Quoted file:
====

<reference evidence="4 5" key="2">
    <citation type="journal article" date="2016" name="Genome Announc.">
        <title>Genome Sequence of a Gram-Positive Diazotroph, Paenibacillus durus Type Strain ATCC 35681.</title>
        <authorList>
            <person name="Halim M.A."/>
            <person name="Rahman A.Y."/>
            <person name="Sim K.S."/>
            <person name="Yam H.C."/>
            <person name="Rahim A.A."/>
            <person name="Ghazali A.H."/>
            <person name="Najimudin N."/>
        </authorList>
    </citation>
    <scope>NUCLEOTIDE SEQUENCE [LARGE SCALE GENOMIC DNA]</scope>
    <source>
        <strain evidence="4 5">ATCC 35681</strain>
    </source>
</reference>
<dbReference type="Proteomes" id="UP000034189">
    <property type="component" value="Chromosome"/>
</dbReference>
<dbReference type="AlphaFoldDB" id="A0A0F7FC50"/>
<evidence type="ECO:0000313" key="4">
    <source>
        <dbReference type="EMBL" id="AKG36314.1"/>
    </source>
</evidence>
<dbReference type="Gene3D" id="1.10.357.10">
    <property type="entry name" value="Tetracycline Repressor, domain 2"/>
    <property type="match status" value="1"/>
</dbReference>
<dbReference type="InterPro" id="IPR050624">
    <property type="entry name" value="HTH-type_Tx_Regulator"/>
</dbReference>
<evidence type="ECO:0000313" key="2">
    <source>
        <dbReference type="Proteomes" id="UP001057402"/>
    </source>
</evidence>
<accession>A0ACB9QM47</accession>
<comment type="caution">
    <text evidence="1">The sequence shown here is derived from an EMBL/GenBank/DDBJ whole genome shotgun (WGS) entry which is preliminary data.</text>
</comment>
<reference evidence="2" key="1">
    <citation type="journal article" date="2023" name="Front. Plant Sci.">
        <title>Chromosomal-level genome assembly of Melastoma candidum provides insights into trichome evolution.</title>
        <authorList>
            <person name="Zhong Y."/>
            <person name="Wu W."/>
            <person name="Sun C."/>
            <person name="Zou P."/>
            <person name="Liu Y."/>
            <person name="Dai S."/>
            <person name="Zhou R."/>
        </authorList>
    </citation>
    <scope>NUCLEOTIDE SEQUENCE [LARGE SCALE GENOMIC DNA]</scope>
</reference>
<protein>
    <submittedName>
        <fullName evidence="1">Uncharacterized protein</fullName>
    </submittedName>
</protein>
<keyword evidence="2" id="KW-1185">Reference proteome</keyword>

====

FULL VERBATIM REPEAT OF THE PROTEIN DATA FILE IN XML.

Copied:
<reference evidence="4 5" key="2">
    <citation type="journal article" date="2016" name="Genome Announc.">
        <title>Genome Sequence of a Gram-Positive Diazotroph, Paenibacillus durus Type Strain ATCC 35681.</title>
        <authorList>
            <person name="Halim M.A."/>
            <person name="Rahman A.Y."/>
            <person name="Sim K.S."/>
            <person name="Yam H.C."/>
            <person name="Rahim A.A."/>
            <person name="Ghazali A.H."/>
            <person name="Najimudin N."/>
        </authorList>
    </citation>
    <scope>NUCLEOTIDE SEQUENCE [LARGE SCALE GENOMIC DNA]</scope>
    <source>
        <strain evidence="4 5">ATCC 35681</strain>
    </source>
</reference>
<dbReference type="Proteomes" id="UP000034189">
    <property type="component" value="Chromosome"/>
</dbReference>
<dbReference type="AlphaFoldDB" id="A0A0F7FC50"/>
<evidence type="ECO:0000313" key="4">
    <source>
        <dbReference type="EMBL" id="AKG36314.1"/>
    </source>
</evidence>
<dbReference type="Gene3D" id="1.10.357.10">
    <property type="entry name" value="Tetracycline Repressor, domain 2"/>
    <property type="match status" value="1"/>
</dbReference>
<dbReference type="InterPro" id="IPR050624">
    <property type="entry name" value="HTH-type_Tx_Regulator"/>
</dbReference>
<evidence type="ECO:0000313" key="2">
    <source>
        <dbReference type="Proteomes" id="UP001057402"/>
    </source>
</evidence>
<accession>A0ACB9QM47</accession>
<comment type="caution">
    <text evidence="1">The sequence shown here is derived from an EMBL/GenBank/DDBJ whole genome shotgun (WGS) entry which is preliminary data.</text>
</comment>
<reference evidence="2" key="1">
    <citation type="journal article" date="2023" name="Front. Plant Sci.">
        <title>Chromosomal-level genome assembly of Melastoma candidum provides insights into trichome evolution.</title>
        <authorList>
            <person name="Zhong Y."/>
            <person name="Wu W."/>
            <person name="Sun C."/>
            <person name="Zou P."/>
            <person name="Liu Y."/>
            <person name="Dai S."/>
            <person name="Zhou R."/>
        </authorList>
    </citation>
    <scope>NUCLEOTIDE SEQUENCE [LARGE SCALE GENOMIC DNA]</scope>
</reference>
<protein>
    <submittedName>
        <fullName evidence="1">Uncharacterized protein</fullName>
    </submittedName>
</protein>
<keyword evidence="2" id="KW-1185">Reference proteome</keyword>